“We are probably a few months out if nothing changes,” he said. “If we run the course that we are running now, we are probably a few months out. It’s bad.”

Bagby is part of the fourth generation of his family to operate the theater chain. His father, Bob Bagby, is the CEO, and his siblings, Bobbie Bagby Ford and Brittanie Bagby Baker, also hold executive vice president roles. 

Brock Bagby has been working with the National Association of Theatre Owners as well as with rival theater chains to get relief for cinemas. He said his sister Bobbie, who oversees the company’s marketing, has made hundreds of calls to government officials lobbying for financial aid. 

“The government shut us down, so we would hope they’d help us,” Bagby said. “I mean, we didn’t shut ourselves down. And that’s the thing that’s so hard, and

The rules right now in Michigan are a bit of a mess.

But no matter how you draw it up, the last batch of businesses proactively closed because of the COVID-19 pandemic can reopen Friday, Oct. 9.

The list of places that can reopen includes theaters, performance venues, amusement parks, arcades, bingo halls, bowling centers, indoor climbing facilities, indoor dance areas, roller rinks, ice rinks, trampoline parks, carnival or amusement rides, water parks and other similar recreational and entertainment facilities.

Gov. Gretchen Whitmer’s Executive Order 2020-183 – issued Sept. 25 – allowed these businesses to reopen Friday. There’s an argument they could have opened as soon as last Friday, however, as Michigan’s executive orders were struck down by a state Supreme Court ruling that day.

Whitmer’s team argued the orders still have merit for three to four weeks, but other experts disagree. While that question remains in limbo, these entertainment venues are now off the hook from either angle.

Friday marks the first day every Michigan industry can open its businesses under Whitmer’s executive orders – albeit with restrictions.

One exception is bars with 70% of their sales coming from alcohol must still be closed inside, per the orders, although they can operate in outdoor spaces.

Moore Theaters has five theaters in southwest Michigan and are among the venues ready to open Friday for the first time since the pandemic began.

“It’s not a free-for-all,” said Scott Moore, vice president of Moore Theaters. “We’re not going back to 100% (capacity). We’re still going to have to still do these things to make sure we get over this pandemic.”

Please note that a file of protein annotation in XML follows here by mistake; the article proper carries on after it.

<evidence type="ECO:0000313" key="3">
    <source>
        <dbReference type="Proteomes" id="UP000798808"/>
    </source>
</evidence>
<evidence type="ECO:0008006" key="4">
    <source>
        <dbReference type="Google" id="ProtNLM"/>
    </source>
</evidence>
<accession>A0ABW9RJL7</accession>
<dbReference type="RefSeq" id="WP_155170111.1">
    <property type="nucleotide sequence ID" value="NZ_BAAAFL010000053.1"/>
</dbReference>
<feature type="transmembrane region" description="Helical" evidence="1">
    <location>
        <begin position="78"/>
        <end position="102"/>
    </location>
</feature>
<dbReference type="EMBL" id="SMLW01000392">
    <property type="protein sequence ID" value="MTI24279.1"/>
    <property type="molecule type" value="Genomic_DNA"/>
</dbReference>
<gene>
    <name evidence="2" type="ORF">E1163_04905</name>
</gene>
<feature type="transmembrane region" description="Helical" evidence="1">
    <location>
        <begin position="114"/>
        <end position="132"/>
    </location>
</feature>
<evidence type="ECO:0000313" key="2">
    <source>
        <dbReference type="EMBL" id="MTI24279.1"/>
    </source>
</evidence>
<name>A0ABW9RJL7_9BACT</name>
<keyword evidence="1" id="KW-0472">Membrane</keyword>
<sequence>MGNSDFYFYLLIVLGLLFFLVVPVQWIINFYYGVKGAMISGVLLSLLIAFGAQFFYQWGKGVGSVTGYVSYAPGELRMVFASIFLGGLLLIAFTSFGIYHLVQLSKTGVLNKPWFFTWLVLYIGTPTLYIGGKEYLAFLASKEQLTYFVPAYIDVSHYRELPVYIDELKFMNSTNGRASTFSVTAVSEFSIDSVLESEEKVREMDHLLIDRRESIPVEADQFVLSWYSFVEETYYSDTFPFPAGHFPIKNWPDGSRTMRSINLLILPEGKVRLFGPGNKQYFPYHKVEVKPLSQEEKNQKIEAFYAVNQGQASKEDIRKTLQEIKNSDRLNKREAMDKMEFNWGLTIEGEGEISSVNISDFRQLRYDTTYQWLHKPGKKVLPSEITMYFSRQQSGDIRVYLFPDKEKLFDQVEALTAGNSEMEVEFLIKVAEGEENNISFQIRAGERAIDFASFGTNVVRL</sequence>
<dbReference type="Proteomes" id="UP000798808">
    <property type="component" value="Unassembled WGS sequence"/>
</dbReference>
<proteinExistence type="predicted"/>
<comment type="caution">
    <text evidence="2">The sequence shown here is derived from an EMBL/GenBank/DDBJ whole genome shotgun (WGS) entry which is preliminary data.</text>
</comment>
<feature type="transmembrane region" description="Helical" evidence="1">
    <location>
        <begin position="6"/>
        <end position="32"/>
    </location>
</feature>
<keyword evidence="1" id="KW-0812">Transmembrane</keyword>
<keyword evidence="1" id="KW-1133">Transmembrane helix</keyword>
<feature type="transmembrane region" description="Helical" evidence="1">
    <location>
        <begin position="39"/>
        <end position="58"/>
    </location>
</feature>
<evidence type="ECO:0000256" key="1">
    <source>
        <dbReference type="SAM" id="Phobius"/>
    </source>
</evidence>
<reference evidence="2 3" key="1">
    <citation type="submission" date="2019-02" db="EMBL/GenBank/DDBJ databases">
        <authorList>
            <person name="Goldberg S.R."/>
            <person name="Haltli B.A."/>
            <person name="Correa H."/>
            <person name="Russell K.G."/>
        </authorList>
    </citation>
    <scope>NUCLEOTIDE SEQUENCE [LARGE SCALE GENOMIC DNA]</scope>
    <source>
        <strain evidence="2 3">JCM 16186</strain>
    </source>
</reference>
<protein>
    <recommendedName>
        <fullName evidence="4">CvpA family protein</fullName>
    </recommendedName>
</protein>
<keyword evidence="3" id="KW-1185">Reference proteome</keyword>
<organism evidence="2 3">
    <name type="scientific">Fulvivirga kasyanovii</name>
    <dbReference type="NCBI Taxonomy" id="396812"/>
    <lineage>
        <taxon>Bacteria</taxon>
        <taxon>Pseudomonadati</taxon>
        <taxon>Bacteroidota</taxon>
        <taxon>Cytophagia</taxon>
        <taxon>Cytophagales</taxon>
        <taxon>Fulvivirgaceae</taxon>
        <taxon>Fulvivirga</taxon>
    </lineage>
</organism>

There was no consideration to opening early, since it takes a few weeks to sort out logistics of getting films in, Moore said. The biggest picture debuting this weekend is “The War

Despite being given the OK to reopen their doors, San Francisco movie theaters will remain closed.

In a statement to The Hollywood Reporter, the California and Nevada chapter of the National Association of Theatre Owners (NATO CV/NV) said San Francisco theaters have elected to remain closed due to a ban on the sale of concessions.

Additionally, limits on seating capacity also are a concern for theaters in the area, one of the nation’s largest moviegoing markets.

“While NATO of CA/NV and its members are grateful that San Francisco city officials are reopening theaters in the city, their proposed solution makes it economically impossible for our members to reopen and significantly limits the moviegoing experience for our audiences,” the chapter said in a statement.


San Francisco movie theaters have elected to remain closed due to the ban on the sale of concessions. (Getty Images)

Of course, the announcement is a blow to the box office as studios hope business bounces back by the end of the year, in time for potentially lucrative properties such as “Death on the Nile” and “Wonder Woman 1984.”

“While we respect and thank [San Francisco] Mayor [London] Breed for her decision to allow movie theaters to reopen, the restrictions in place present an insurmountable financial challenge for our members to do so and are preventing thousands of workers from returning to work,” NATO CA/NV’s Milton Moritz said in a statement.


He added: “Our members have taken the steps to meet or exceed expert-backed health and safety measures, and we